Automatic control is the application of concepts derived from the research area of modern control theory. Automatic control is also a technology for application of control strategies. The implementing requires prior of analyzing and modeling of the subject to be controlled...

 in industry (for example robotics
Robotics
Robotics is the branch of technology that deals with the design, construction, operation, structural disposition, manufacture and application of robots...

), the scheduler also must ensure that processes can meet deadlines
Time limit
A time limit or deadline is a narrow field of time, or particular point in time, by which an objective or task must be accomplished.In project management, deadlines are most often associated with milestone goals....

; this is crucial for keeping the system stable. Scheduled tasks are sent to mobile devices and managed through an administrative back end.

Types of operating system schedulers


Operating systems may feature up to 3 distinct types of scheduler, a long-term scheduler (also known as an admission scheduler or high-level scheduler), a mid-term or medium-term scheduler and a short-term scheduler . The names suggest the relative frequency with which these functions are performed.
The Scheduler is an operating system module that selects the next jobs to be admitted into the system and the next process to run.

Long-term scheduling


The long-term, or admission scheduler, decides which jobs or processes are to be admitted to the ready queue (in the Main Memory); that is, when an attempt is made to execute a program, its admission to the set of currently executing processes is either authorized or delayed by the long-term scheduler. Thus, this scheduler dictates what processes are to run on a system, and the degree of concurrency to be supported at any one time - i.e.: whether a high or low amount of processes are to be executed concurrently, and how the split between IO intensive and CPU intensive processes is to be handled. In modern OS's, this is used to make sure that real time processes get enough CPU time to finish their tasks. Without proper real time scheduling, modern GUI interfaces would seem sluggish.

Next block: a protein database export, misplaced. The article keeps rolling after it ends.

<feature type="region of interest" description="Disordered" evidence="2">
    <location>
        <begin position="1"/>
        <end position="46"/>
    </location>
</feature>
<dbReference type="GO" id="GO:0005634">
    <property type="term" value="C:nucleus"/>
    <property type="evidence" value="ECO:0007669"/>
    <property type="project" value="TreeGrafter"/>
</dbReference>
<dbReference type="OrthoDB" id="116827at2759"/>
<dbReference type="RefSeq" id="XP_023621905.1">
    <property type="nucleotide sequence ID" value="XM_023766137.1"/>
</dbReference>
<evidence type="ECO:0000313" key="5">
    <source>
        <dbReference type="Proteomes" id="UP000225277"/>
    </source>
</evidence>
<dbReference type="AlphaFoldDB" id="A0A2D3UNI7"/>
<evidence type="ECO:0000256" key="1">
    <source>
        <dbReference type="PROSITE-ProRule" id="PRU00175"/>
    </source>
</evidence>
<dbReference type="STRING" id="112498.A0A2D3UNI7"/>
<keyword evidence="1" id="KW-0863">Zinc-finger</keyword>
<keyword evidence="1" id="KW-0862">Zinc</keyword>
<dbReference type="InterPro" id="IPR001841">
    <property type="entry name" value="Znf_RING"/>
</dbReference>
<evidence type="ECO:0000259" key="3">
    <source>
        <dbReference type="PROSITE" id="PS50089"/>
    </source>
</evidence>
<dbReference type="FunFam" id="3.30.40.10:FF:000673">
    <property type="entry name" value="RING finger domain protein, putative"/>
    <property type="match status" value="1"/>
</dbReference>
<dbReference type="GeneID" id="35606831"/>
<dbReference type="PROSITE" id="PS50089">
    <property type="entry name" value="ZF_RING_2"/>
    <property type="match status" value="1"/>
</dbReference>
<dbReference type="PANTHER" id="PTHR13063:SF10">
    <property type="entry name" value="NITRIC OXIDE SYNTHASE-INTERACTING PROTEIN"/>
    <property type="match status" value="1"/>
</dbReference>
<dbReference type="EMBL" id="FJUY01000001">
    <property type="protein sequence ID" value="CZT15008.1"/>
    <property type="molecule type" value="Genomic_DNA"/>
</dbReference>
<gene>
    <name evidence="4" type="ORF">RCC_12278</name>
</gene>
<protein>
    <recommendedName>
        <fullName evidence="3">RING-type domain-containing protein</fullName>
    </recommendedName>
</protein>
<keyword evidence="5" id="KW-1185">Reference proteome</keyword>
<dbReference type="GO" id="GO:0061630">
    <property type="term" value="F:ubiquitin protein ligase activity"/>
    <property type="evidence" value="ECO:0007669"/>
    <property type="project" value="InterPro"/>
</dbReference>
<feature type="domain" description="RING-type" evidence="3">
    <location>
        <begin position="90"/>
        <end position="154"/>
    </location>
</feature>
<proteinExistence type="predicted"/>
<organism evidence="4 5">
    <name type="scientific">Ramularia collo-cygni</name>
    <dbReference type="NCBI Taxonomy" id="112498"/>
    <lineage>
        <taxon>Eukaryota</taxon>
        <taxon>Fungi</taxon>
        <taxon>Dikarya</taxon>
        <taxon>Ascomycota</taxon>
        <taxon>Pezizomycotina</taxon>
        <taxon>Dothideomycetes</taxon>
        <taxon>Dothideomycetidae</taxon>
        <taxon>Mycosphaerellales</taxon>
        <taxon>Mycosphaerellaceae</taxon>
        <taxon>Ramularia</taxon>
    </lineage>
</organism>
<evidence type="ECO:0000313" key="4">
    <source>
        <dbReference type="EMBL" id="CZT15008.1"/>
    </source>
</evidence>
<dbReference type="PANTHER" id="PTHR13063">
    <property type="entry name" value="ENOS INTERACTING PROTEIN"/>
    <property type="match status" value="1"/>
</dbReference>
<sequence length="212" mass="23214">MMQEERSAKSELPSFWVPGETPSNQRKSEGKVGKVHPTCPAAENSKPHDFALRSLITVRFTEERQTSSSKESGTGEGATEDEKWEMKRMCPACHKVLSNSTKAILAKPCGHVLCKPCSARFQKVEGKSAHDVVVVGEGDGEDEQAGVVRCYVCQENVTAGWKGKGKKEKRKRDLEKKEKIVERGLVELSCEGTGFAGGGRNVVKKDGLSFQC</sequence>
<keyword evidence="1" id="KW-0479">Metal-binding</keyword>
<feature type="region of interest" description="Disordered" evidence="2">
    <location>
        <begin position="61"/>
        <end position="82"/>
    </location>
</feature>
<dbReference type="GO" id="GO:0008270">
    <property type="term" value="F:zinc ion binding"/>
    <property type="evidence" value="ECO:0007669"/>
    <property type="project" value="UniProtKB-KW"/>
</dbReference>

The long term queue exists in the Hard Disk or the "Virtual Memory". [Stallings, 399].

Long-term scheduling is also important in large-scale systems such as batch processing
Batch processing
Batch processing is execution of a series of programs on a computer without manual intervention.Batch jobs are set up so they can be run to completion without manual intervention, so all input data is preselected through scripts or command-line parameters...

 systems, computer clusters, supercomputer
Supercomputer
A supercomputer is a computer at the frontline of current processing capacity, particularly speed of calculation.Supercomputers are used for highly calculation-intensive tasks such as problems including quantum physics, weather forecasting, climate research, molecular modeling A supercomputer is a...

s and render farm
Render farm
A render farm is a computer cluster built to render computer-generated imagery , typically for film and television visual effects, using off-line batch processing. This is different from a render wall, which is a networked, tiled display used for real-time rendering...

s. In these cases, special purpose job scheduler
Job scheduler
A job scheduler is a software application that is in charge of unattended background executions, commonly known for historical reasons as batch processing....

 software is typically used to assist these functions, in addition to any underlying admission scheduling support in the operating system.'Italic text

Medium-term scheduling


The medium-term scheduler temporarily removes processes from main memory and places them on secondary memory (such as a disk drive) or vice versa. This is commonly referred to as "swapping out" or "swapping in" (also incorrectly as "paging
Paging
In computer operating systems, paging is one of the memory-management schemes by which a computer can store and retrieve data from secondary storage for use in main memory. In the paging memory-management scheme, the operating system retrieves data from secondary storage in same-size blocks called...

 out" or "paging in"). The medium-term scheduler may decide to swap out a process which has not been active for some time, or a process which has a low priority, or a process which is page fault
Page fault
A page fault is a trap to the software raised by the hardware when a program accesses a page that is mapped in the virtual address space, but not loaded in physical memory. In the typical case the operating system tries to handle the page fault by making the required page accessible at a location...

ing frequently, or a process which is taking up a large amount of memory in order to free up main memory for other processes, swapping the process back in later when more memory is available, or when the process has been unblocked and is no longer waiting for a resource. [Stallings, 396] [Stallings, 370]